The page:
Finding visual poetry
This story was featured in the March 2015 issue of Southwest Art magazine. Get the Southwest Art March 2015 print issue or digital download now–then subscribe to Southwest Art and never miss another story!
For more than a decade, Colin Page has called Maine home. The state’s picturesque landscapes inspire much of his work today. “We have beautiful woods, mountains, farms, working harbors, a rocky coast, and ocean views,” Page says. “There is a beautiful, crisp light here on a clear day, and I love trying to capture the way light shimmers on the surface of the water.”
The painter moved to Maine after graduating from The Cooper Union and then spending an additional 18 months in New York City trying to paint and make a living as an artist. At the time, Page worked three part-time jobs and painted in a small apartment he shared with three other people. He longed for a quieter, more affordable place to live and paint. When a friend offered a cabin in Maine that overlooked the ocean, he packed his bags for New England.
Although Page relishes depicting scenes close to his Camden home, such as the birch trees in his front yard and the nearby harbors, on occasion he also travels west to capture totally different terrain. For example, last October his work was featured in the Laguna Beach Plein Air Painting Invitational in Laguna Beach, CA, where he won the Quick Draw contest. In May, Page is participating in the Dixon Camp Out Invitational in Mount Carmel, UT. In his loose, impressionistic style, Page has portrayed scenes ranging from Utah’s Arches National Park to Arizona’s Grand Canyon. “I’m blown away by the drama and vastness of the western landscape,” Page says.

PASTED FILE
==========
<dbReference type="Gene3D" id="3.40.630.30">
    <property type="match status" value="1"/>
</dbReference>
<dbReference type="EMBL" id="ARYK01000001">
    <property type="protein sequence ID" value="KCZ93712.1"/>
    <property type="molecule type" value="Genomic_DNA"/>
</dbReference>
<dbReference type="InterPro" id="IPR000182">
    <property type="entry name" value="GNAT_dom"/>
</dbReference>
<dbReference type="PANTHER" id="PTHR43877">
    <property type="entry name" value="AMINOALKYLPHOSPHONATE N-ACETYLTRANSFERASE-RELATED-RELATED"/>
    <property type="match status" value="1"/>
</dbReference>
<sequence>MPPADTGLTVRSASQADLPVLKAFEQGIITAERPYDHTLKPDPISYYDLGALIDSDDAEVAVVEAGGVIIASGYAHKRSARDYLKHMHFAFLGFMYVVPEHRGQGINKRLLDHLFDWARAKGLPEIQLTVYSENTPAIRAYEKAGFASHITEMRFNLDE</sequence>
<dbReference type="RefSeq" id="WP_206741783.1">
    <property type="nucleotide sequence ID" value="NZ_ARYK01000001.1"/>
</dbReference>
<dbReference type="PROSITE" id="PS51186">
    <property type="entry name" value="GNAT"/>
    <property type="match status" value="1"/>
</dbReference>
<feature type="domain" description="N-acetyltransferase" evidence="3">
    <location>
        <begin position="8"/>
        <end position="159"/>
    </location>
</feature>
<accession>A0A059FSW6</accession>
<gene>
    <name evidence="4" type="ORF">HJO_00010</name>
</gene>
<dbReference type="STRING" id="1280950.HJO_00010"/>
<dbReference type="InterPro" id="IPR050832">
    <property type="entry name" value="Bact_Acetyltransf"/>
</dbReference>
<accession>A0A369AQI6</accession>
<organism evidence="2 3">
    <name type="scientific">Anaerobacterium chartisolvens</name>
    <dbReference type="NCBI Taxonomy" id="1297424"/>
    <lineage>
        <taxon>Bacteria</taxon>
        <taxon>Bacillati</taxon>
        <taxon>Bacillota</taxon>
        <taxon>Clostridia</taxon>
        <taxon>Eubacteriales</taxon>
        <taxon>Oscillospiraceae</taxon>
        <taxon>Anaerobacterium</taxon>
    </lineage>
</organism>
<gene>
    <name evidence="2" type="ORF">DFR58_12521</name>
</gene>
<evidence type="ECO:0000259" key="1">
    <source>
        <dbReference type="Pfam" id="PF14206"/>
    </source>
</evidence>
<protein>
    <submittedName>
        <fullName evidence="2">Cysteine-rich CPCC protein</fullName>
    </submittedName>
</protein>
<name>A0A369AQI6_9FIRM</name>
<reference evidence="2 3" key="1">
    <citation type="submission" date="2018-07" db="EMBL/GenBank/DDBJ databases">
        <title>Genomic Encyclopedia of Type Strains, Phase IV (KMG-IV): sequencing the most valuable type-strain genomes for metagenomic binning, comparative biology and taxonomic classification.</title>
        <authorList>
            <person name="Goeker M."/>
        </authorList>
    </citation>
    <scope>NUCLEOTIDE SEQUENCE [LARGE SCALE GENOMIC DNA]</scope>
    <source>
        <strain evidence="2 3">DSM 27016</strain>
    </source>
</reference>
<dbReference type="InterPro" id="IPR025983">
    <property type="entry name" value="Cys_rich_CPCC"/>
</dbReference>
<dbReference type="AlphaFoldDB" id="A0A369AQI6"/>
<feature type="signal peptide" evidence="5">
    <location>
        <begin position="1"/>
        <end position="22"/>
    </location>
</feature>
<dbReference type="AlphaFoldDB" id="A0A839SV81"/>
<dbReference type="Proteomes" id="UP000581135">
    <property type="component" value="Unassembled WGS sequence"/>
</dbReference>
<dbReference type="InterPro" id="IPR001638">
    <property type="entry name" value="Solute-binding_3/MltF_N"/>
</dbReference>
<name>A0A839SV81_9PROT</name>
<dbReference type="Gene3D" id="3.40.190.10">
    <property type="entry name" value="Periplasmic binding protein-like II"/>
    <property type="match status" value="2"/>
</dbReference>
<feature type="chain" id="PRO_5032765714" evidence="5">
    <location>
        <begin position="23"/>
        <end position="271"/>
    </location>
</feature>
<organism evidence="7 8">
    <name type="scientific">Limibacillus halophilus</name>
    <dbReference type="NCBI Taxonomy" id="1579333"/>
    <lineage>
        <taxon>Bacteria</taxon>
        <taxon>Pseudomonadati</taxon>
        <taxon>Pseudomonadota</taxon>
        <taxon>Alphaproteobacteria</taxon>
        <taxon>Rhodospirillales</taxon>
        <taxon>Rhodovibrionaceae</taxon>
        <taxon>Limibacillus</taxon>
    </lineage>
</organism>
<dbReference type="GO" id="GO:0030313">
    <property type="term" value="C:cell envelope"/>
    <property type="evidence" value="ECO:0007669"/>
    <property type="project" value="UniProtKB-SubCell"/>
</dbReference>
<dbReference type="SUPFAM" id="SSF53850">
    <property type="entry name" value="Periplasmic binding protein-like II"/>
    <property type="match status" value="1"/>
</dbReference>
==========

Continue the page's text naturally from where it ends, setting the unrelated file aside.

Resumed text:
Incidentally, Page interprets the landscape genre broadly. For him it can include everything from a serene scene featuring the fall colors in a nature preserve to a bustling downtown city street. Like many landscape painters, he says it’s all about the light, whether he is painting town or country scenes. “I hope people can feel a sense of light in my paintings,” Page says. “I want to have a painterly brush stroke, which shows how much I love using oils. Through painting I want to share the poetry I find every day in the world around me.” —Bonnie Gangelhoff
Featured in the March 2015 issue of Southwest Art magazine–click below to purchase:
Southwest Art March 2015 print issue or digital download Or subscribe to Southwest Art and never miss a story!
MORE RESOURCES FOR ART COLLECTORS & ENTHUSIASTS
• Subscribe to Southwest Art magazine
• Learn how to paint & how to draw with downloads, books, videos & more from North Light Shop
• Sign up for your Southwest Art email newsletter & download a FREE ebook